The loan type in which the framework works on the basis of the outstanding amount decreasing is called the reducing balance loan. It is also called rest in the banking jargon.
It defines the time period after which the bank reduces the principal amount as the borrower pays the installments. The installments are paid every month.
The frequency of this balance reduction on a loan affects the cost of borrowing. The EMI, that is the equated monthly installment, is calculated while the outstanding principal is cleared and the interest is further charged on the outstanding amount.
To charge the interest on the remaining amount, different loan providers adopt different time periods of charging.
Theoretically, there are four types of rest basis which the outstanding amount is reduced. These are daily, monthly, quarterly and annual. However, the quarterly reducing balance is not in use. The rest three reducing balance types are the most prominent, the monthly reducing balance type being the most common of all.
The difference might not seem to be substantial, however, the results and the EMIs to be paid to turn out to have skewed differences. Let us discuss all one by one.
In all the three kinds of reducing balance or rest types, the formula to calculate the Equated monthly installments remains the same.
Annual Reducing Balance
In an annual reducing balance, the rate of interest is calculated on the reduced principal. However, it is charged at the end of the year and the whole year the borrower pays the interest on the outstanding which is fixed and is not reducing.
The equated monthly installments, the EMIs, are paid every month. These loans are less prominent that the loans with monthly reducing balance. The loan interest is computed based on the previous year’s outstanding balance.
Monthly Reducing Balance
The monthly reducing balance is the one where the outstanding balance is updated every month. In the monthly reducing balance, the principal amount keeps reducing every month as the EMIs are waived every month. The monthly reducing loan cycle type is the most common cycle type. Monthly Reducing Cycle is mainly used in the home, vehicle, business and personal loans.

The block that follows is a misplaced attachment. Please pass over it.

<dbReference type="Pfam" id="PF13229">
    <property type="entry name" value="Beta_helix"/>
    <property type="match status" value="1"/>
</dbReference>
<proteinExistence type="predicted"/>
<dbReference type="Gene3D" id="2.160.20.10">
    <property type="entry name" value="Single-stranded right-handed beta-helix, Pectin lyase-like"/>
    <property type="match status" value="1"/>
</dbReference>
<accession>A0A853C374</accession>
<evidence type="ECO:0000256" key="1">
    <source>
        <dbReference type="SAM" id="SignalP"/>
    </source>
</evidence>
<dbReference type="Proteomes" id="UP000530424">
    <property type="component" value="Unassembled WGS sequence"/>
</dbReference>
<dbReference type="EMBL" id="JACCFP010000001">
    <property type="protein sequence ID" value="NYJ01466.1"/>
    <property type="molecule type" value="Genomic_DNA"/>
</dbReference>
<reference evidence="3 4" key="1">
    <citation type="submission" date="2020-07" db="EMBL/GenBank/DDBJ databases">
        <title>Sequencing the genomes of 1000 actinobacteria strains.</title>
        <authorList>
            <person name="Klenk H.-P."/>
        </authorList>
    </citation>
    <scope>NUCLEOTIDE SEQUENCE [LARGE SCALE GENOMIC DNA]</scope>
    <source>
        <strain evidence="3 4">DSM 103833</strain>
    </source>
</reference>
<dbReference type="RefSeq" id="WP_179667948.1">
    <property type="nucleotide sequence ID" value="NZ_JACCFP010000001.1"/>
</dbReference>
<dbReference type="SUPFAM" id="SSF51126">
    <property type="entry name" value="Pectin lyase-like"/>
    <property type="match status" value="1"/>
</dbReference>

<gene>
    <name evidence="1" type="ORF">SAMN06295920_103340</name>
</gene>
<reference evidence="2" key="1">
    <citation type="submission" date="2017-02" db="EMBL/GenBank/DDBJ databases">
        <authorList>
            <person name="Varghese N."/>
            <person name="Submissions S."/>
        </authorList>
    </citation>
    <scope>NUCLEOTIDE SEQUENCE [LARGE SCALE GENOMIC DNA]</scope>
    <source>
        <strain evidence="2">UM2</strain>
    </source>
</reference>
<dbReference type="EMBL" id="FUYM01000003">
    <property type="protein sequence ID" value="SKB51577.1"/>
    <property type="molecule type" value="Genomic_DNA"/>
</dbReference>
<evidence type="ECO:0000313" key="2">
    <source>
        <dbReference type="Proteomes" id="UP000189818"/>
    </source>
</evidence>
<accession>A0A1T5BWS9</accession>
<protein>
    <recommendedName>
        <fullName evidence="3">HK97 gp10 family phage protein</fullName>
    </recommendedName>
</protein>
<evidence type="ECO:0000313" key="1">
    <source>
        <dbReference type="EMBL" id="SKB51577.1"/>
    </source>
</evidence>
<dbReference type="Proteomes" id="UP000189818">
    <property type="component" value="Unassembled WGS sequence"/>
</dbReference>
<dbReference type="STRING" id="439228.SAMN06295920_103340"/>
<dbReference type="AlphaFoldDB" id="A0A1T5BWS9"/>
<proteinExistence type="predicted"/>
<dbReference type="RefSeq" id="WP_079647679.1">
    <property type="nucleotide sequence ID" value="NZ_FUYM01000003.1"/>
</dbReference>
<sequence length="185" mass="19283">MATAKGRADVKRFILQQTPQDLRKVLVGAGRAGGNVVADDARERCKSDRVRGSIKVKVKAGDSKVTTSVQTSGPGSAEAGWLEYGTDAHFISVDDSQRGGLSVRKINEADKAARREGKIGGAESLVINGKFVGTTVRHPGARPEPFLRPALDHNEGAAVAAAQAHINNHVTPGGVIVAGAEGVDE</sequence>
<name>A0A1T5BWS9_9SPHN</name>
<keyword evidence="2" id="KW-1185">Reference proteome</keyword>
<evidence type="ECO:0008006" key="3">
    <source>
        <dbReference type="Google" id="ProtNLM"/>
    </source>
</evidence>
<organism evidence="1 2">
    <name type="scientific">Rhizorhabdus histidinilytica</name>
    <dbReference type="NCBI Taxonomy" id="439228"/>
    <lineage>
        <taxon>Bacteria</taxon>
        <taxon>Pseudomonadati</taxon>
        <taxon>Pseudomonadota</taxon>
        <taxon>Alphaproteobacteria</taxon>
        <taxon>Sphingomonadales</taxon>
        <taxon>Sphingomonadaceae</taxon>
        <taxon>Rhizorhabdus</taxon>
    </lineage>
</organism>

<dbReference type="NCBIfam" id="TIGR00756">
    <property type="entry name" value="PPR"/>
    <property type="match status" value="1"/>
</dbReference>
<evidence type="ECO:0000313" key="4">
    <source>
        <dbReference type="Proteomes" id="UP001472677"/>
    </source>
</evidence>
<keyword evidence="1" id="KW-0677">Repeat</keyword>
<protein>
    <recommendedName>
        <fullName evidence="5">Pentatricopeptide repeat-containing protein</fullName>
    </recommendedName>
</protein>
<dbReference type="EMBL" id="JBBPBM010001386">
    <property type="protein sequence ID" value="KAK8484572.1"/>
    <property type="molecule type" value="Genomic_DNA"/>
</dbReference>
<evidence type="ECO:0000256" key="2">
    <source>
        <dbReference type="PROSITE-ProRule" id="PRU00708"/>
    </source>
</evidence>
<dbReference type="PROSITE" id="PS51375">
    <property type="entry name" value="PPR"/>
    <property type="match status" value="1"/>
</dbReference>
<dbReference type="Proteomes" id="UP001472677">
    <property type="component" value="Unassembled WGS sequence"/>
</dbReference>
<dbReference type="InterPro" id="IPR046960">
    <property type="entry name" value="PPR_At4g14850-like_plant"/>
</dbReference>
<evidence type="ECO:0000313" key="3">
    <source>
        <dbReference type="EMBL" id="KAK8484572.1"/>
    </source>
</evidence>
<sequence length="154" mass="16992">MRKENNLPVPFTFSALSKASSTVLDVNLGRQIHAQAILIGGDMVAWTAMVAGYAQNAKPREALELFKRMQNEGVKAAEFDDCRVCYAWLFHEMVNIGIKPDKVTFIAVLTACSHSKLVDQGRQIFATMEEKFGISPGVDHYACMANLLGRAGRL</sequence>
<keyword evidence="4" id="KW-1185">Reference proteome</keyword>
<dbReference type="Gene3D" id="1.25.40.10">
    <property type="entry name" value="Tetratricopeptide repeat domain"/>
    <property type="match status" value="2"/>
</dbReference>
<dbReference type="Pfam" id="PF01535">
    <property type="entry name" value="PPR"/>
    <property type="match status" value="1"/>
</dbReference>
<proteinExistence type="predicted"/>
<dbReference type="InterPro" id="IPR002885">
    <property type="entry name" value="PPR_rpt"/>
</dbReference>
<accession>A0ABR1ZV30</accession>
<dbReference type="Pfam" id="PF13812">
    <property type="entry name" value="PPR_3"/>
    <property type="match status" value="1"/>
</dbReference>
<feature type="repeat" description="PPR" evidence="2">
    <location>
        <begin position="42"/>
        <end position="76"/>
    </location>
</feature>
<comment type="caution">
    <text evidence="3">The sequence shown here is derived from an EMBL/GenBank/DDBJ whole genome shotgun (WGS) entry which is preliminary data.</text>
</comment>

Daily Reducing Balance
Other than the monthly reducing balance type and the annual reducing balance type, there is yet another type of loan called the daily reducing balance. In this reducing balance cycle, every day the new outstanding balance is calculated on the basis of the present loan amount after the equated monthly installment is paid. This is beneficial when you want to prepay the loan.
In this loan calculation cycle, since the outstanding amount reduces with every passing day, the EMIs should also be updated and paid on the daily basis. In this case, the equated monthly installment (EMI) should turn into the equated daily installment or EDI.
However, this is very unpractical. No one can go to the bank every day or even pay installments daily via an online method or cheque method. This is because it is very difficult to track and will just load the system and the bank or finance companies’ employees. Hence, the payments are made on the monthly basis but the outstanding amount is calculated in such a way as if the EMIs were paid daily.
Now, the bigger and the most important question is that which interest cycle should you choose for your upcoming loan?
Well, if you have the option of choosing from the three types of loans, you should go with the daily reducing balance cycle loan. This is because, in this loan type, the benefit is inclined towards the borrower. This goes down to the fact that in daily reducing balance, the outstanding balance reduces every day, and so the interest charged also reduces. This means the borrower will have to pay the least amount.
When comparing the monthly reducing cycle and the annual reducing cycle, the former is more beneficial. This is because, in the latter, the outstanding amount does not change which means that the interest charged will remain the same even after paying the EMIs every month.
To conclude, it can be said that the monthly reducing balance is more advantageous to the borrower than the annual reducing balance. The daily reducing balance cycle is the most beneficial of all. In the longer run and for more amounts, the annual reducing balance costs almost the double the daily reducing balance.
However, in most of the cases, it is the monthly reducing balance cycle that is incorporated in the system by the lenders. So, the borrowers are not really left with much of the option. Yet, if possible, the daily reducing balance cycle works great in reducing the loan.
So, which cycle would you choose?